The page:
Sino Swearingen Aircraft Corporation SSAC (ICAO name: SINO SWEARINGEN) is an aircraft manufacturer. Their primary product is the Swearingen SJ30-2 small business jet. The company's headquarters is in San Antonio, Texas, with additional assembly facility in the John D. Rockefeller IV Technology Center at Eastern West Virginia Regional Airport - Martinsburg (KMRB) in Martinsburg, West Virginia.
The company was founded as Swearingen Aircraft by Ed Swearingen in 1959. Early work by the company included the development of prototype aircraft for other manufacturers; such as the Twin Comanche prototype developed for Piper Aircraft during 1962 and the development of several research helicopters for the Bell Helicopter Company, work which led to the HueyCobra. The company also developed modifications of other designs, an activity Ed Swearingen had been involved in prior to his forming Swearingen Aircraft. These modification programmes included the Excalibur 800 conversion of the Beechcraft Twin Bonanza, so-called because the output of its two new Lycoming IO-720 engines was 800 horsepower; airframe improvements included modifying the cabin to allow entry via an airstair instead of over the RH wing via a door on the RH side of the cockpit, and landing gear doors that fully enclosed the gear when it was retracted. The airstair was factory-fitted by Beechcraft during manufacture of the ultimate J50 model of the Twin Bonanza. The Queen Air development of the Twin Bonanza also received the Swearingen treatment, the Queen Air Excalibur having less-extensive modifications also involving fitment of 400 hp (300 kW) IO-720s, replacing the more troublesome and lower-power geared Lycoming engines installed at manufacture, and the enclosed landing gear doors (the Queen Air was designed from the outset with an airstair). The US Army had several of its U-8 versions of the Queen Air modified to this standard. Excalibur aircraft are easily distinguishable from standard Twin Bonanzas and Queen Airs by the landing gear doors and the more rectangular engine cowlings of the Excaliburs compared to the rounded cowlings of the originals.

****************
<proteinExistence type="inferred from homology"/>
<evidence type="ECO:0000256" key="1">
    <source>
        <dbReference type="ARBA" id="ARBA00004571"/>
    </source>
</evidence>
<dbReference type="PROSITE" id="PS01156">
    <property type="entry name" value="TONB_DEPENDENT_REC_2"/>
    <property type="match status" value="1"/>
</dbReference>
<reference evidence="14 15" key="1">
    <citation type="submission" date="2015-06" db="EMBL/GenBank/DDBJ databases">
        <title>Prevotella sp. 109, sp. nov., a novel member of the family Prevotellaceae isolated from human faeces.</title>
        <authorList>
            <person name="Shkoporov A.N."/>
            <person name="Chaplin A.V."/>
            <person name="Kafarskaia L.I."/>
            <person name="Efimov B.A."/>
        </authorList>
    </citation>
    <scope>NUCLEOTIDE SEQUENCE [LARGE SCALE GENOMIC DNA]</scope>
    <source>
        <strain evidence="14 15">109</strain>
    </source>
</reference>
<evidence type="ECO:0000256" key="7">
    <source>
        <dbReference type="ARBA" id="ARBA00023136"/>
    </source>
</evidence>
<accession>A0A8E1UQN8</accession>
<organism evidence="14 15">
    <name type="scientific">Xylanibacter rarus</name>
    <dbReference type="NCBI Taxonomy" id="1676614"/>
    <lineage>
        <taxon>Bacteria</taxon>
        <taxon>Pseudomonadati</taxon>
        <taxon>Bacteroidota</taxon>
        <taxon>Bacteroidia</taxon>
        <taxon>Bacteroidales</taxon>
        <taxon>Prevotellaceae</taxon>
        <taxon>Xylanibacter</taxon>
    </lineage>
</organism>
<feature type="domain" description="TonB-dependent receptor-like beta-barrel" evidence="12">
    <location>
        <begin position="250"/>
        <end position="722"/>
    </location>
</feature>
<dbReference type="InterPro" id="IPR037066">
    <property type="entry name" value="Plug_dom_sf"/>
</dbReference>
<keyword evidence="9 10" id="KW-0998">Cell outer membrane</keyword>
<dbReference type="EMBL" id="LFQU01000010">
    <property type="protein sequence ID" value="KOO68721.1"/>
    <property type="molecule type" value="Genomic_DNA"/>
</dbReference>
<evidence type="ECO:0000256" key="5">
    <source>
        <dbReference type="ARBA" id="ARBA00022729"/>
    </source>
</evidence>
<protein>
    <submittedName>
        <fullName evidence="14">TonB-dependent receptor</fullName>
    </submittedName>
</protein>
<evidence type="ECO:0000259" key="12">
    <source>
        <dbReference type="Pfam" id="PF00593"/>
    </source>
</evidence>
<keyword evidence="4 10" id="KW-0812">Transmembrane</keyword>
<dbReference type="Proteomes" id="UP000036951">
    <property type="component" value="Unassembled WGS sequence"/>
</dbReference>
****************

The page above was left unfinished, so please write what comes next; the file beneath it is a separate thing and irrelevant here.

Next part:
The Excaliburs led to the first Swearingen design, the SA26 Merlin, which could be described as a pressurized Excalibur. The Merlin had modified Queen Air wings with redesigned fuel tanks, Queen Air horizontal tails, and Twin Bonanza landing gear. The Merlin's fuselage and vertical fin represented Swearingen's contribution to the overall design. The next step was turbine power, through the SA26-T Merlin IIA with Pratt & Whitney Canada PT6s and the follow-on SA26-AT Merlin IIB with Garrett TPE331 turboprops. Next came the all-new SA226-T Merlin III with new wings, landing gear and cruciform horizontal tail mated to a slighly-stretched version of the fuselage used on the Merlin II series. The design effort reached its logical conclusion with the Metro series of 19-seat airline aircraft, the first of which had its first flight on August 26, 1969. By this time the company was in financial difficulties and lacked the resources to proceed further, so the Metro did not enter production until Swearingen Aircraft was taken over by Fairchild in 1972. The company was then renamed the Swearingen Aviation Corporation with Ed Swearingen a 10% shareholder and Chairman of the Board of directors. When the last Metro 23 left the production line in 1998, a total of 1,053 Merlins and Metros had been produced, comprising 350 short-fuselage Merlins and 703 long-fuselage Merlins and Metros.
In 1973 Ed Swearingen formed a new company and went back to modifying aircraft, developing a new version of the Lockheed Jetstar on behalf of the manufacturer and Garrett. The modifications entailed installing new Garrett TFE731 engines and aerodynamic improvements to the airframe, increasing the Jetstar's range from 1,800 nautical miles (3,330 km) to 2,600 nautical miles (4,820 km) with no increase in fuel capacity. The company then manufactured jet engine nacelles and other aircraft components as a subcontractor to various manufacturers including Cessna, Gates Lear Jet and Dassault. On May 1, 1982 Ed Swearingen resigned from Fairchild and exercised his right to reacquire the Swearingen business name. Fairchild changed the name of Swearingen Aviation to Fairchild Aircraft Corporation and Ed Swearingen's company then became the Swearingen Aircraft Corporation.
The company devoted its energies to developing a new small jet for the general aviation market, which was eventually developed into the SJ30-2. The company was renamed Sino Swearingen in 1995 and it was converted into a limited company from a partnership in November 5, 1999. Financial backers of the company include the ??? Ministry of Economic Affairs, - Government of Taiwan. The company is privately held, and sales for 2005 are reported at US$ 25.3 million.
SSAC has spent over 12 years and over US$600 million in total investment to this date in the development of SJ30-2. Majority control is presently held by Action Aviation, Sino Swearingen’s largest distributor, and investment group, ACQ Capital. Previously, total shares held by Taiwanese shareholders accounted for approximately 91.6% and represented an aggregate investment of more than US$575 million over the years.